By Rudy Barnes, Jr., January 7, 2023
Pope Emeritus Benedict XVI died last week at age 95. He was a conservative Pope who opposed change in the world’s largest church. His successor, Pope Francis, represents change in an institutional church that has been resistant to change, and has had difficulty promoting progressive change in ancient Catholic doctrines that have not kept pace with the times.
Religions, like politics, evolve with the times. The 17th century Enlightenment brought major changes in politics and religion in the Western world based on reason and advances in knowledge. Thomas Jefferson promoted democracy and a progressive form of Christianity that considered the moral teachings of Jesus “the most sublime moral code ever designed by man.”
Thomas Jefferson was a child of the Enlightenment who recognized that “as new truths are disclosed, and manners and opinions change with the change of circumstances, institutions must advance also, and keep pace with the times.” That’s true for political, legal and religious institutions; but change in religion has been slower than in other institutions.
The Catholic Church has long been the world’s largest religious institution with a massive bureaucracy that stifles change. While churches welcomed democracy to replace authoritarian regimes based on the divine right to rule, even in Protestant churches the Enlightenment sparked a fundamentalist backlash to any progressive changes in their exclusivist doctrines.
After centuries of progressive change in politics, there has been little change in Catholic doctrines like the celibacy of priests that defy reason and common sense, and in other church doctrines that assert the divinity of Jesus as a requirement of salvation--even if they were man-made to promote the popularity of Christianity, and were never taught by Jesus.
In a post-Christian era, exclusivist church doctrines that begin with belief in Jesus Christ as a Trinitarian form of God and the only means of salvation have rarely been questioned. Jesus was a Jew who taught that the spiritual power of God’s love could transform people into children of God; but he never suggested that he was divine, or advocated a new religion.
Christians have long confused God’s message with the messenger. Paul initiated the holy confusion with his doctrine of atonement (see Romans 3:25). The teachings of Jesus were summarized in the the greatest commandment to love God and our neighbors of other races and religions as we love ourselves, and to seek to be reconciled with each other.
Jesus was a maverick Jewish rabbi who taught a radical message of love over law. Jewish leaders of his day taught that Mosaic Law was God’s standard of righteousness. They were so offended by the teachings of Jesus that they collaborated with Roman authorities to crucify Jesus. Today only a few maverick progressive Christians challenge traditional church doctrines that defy reason, and they are considered pariahs by the mainstream church.
On the conflicts between the late Pope Emeritus Benedict XVI and the more progressive Pope Francis, see How Benedict, first German pope in centuries, lost sway with the German church. See https://www.washingtonpost.com/world/europe/. See also, Pope Benedict XVI, defender of orthodoxy defined by historic resignation, dies at 95 at https://www.americamagazine.org/faith/2022/12/31/pope-benedict-xvi-death-obituary-225610?utm_source=piano&utm_medium=email&utm.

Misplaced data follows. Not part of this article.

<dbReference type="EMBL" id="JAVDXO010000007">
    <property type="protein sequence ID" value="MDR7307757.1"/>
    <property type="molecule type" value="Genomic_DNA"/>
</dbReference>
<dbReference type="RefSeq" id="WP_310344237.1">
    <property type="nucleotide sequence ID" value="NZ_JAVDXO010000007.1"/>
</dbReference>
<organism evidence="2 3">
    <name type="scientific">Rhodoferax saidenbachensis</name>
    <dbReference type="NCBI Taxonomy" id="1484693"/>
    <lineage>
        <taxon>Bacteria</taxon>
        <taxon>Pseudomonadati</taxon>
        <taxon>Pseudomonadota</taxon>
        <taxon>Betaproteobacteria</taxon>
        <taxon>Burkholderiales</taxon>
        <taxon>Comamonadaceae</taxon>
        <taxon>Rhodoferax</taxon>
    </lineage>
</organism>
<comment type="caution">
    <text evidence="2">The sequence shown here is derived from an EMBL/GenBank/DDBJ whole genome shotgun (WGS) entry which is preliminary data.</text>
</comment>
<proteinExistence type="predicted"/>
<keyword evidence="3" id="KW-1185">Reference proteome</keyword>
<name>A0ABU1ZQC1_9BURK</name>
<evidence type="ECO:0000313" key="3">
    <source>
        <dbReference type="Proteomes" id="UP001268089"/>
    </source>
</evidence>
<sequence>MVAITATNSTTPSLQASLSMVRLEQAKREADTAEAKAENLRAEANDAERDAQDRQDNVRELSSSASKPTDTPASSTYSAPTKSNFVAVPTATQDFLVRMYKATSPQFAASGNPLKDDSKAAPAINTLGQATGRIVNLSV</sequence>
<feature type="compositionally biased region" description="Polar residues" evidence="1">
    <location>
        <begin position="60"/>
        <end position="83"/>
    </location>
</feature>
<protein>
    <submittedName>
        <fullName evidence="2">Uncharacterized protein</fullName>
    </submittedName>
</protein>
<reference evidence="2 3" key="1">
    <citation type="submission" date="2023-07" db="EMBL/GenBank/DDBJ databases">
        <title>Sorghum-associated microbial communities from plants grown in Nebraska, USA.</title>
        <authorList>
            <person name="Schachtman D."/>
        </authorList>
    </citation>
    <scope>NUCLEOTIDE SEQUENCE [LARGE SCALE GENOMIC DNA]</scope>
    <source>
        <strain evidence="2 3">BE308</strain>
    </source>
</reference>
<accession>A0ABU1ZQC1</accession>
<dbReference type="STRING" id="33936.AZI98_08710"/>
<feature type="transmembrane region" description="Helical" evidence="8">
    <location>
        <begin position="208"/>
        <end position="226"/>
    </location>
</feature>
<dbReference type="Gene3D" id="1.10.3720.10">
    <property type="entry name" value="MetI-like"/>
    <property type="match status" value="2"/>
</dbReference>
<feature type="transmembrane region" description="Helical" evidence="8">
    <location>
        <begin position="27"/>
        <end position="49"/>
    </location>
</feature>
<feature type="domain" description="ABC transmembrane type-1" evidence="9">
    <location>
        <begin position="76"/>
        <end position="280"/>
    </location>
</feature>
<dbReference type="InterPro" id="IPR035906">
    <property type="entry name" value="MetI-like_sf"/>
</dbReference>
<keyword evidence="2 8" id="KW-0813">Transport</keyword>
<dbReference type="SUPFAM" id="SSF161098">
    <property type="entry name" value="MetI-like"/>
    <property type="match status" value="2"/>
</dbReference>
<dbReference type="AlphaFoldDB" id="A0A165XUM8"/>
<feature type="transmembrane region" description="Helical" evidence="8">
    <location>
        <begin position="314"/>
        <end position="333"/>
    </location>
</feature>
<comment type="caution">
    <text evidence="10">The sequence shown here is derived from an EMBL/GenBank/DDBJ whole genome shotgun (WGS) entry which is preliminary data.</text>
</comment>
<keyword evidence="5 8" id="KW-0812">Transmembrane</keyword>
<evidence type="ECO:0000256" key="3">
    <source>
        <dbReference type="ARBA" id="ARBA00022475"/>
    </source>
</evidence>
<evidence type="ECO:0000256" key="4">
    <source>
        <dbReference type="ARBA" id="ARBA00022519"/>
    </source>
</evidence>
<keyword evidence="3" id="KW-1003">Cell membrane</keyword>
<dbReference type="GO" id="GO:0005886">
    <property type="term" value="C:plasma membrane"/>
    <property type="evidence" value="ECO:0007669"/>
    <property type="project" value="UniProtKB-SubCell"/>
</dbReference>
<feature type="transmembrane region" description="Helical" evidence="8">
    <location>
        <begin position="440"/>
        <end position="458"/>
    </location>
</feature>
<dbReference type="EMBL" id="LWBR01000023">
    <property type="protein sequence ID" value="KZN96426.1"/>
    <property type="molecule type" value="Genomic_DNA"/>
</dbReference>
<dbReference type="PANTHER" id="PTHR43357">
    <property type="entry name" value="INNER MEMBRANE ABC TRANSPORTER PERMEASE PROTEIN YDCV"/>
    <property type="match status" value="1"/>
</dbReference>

On celibacy, there’s a story of a monk in an ancient monastery making copies of the Gospel accounts who went running to his Abbot, exclaiming: “the word is celebrate not celibate!” While intended only to be humorous and not historical, it’s not hard to imagine that ancient misunderstandings were made that produced anachronisms made sacred in ancient Scripture.
Thomas Jefferson was a deist who held the teachings of Jesus in high regard while he detested church doctrines. In 1804 he wrote: “I consider the doctrines of Jesus as delivered by himself to contain the outlines of the sublimest morality that has ever been taught; but I hold in utmost profound detestation and execration, the corruptions of it which have been invested by priestcraft and kingcraft, constituting a conspiracy of church and state against the civil and religious liberties of man.” Jefferson assembled The Jefferson Bible on the moral teachings of Jesus, and many biblical scholars consider Jefferson prescient in separating the actual teachings of Jesus from what the gospel writers had likely put on his lips. Robin Meyers echoed Jefferson’s criticism in Saving Jesus from the Church: How to Stop Worshiping Christ and Start Following Jesus. See Jefferson’s Jesus and Moral Standards in Religion and Politics at http://www.religionlegitimacyandpolitics.com/2018/03/jeffersons-jesus-and-moral-standards-in.html. Also
Musings on the Evolution of Christianity into the American Civil Religion (December 10, 2022)
On the mixed messages of God in the atonement doctrine and the greatest commandment, see http://www.religionlegitimacyandpolitics.com/2021/07/musings-on-mixed-messages-of-god-in.html.
On the Universalist Teachings of Jesus as a Remedy for Religious Exclusivism, see http://www.religionlegitimacyandpolitics.com/2017/08/the-universalist-teachings-of-jesus-as.html
On love over law, see Musings of a Maverick Methodist on Love Over Law and Social Justice at http://www.religionlegitimacyandpolitics.com/2019/07/musings-of-maverick-methodist-on-love.html.
The core values of progressive Christianity express a modern version of Christianity that is not exclusivist and hostile to Judaism and Islam. See https://progressivechristianity.org/.
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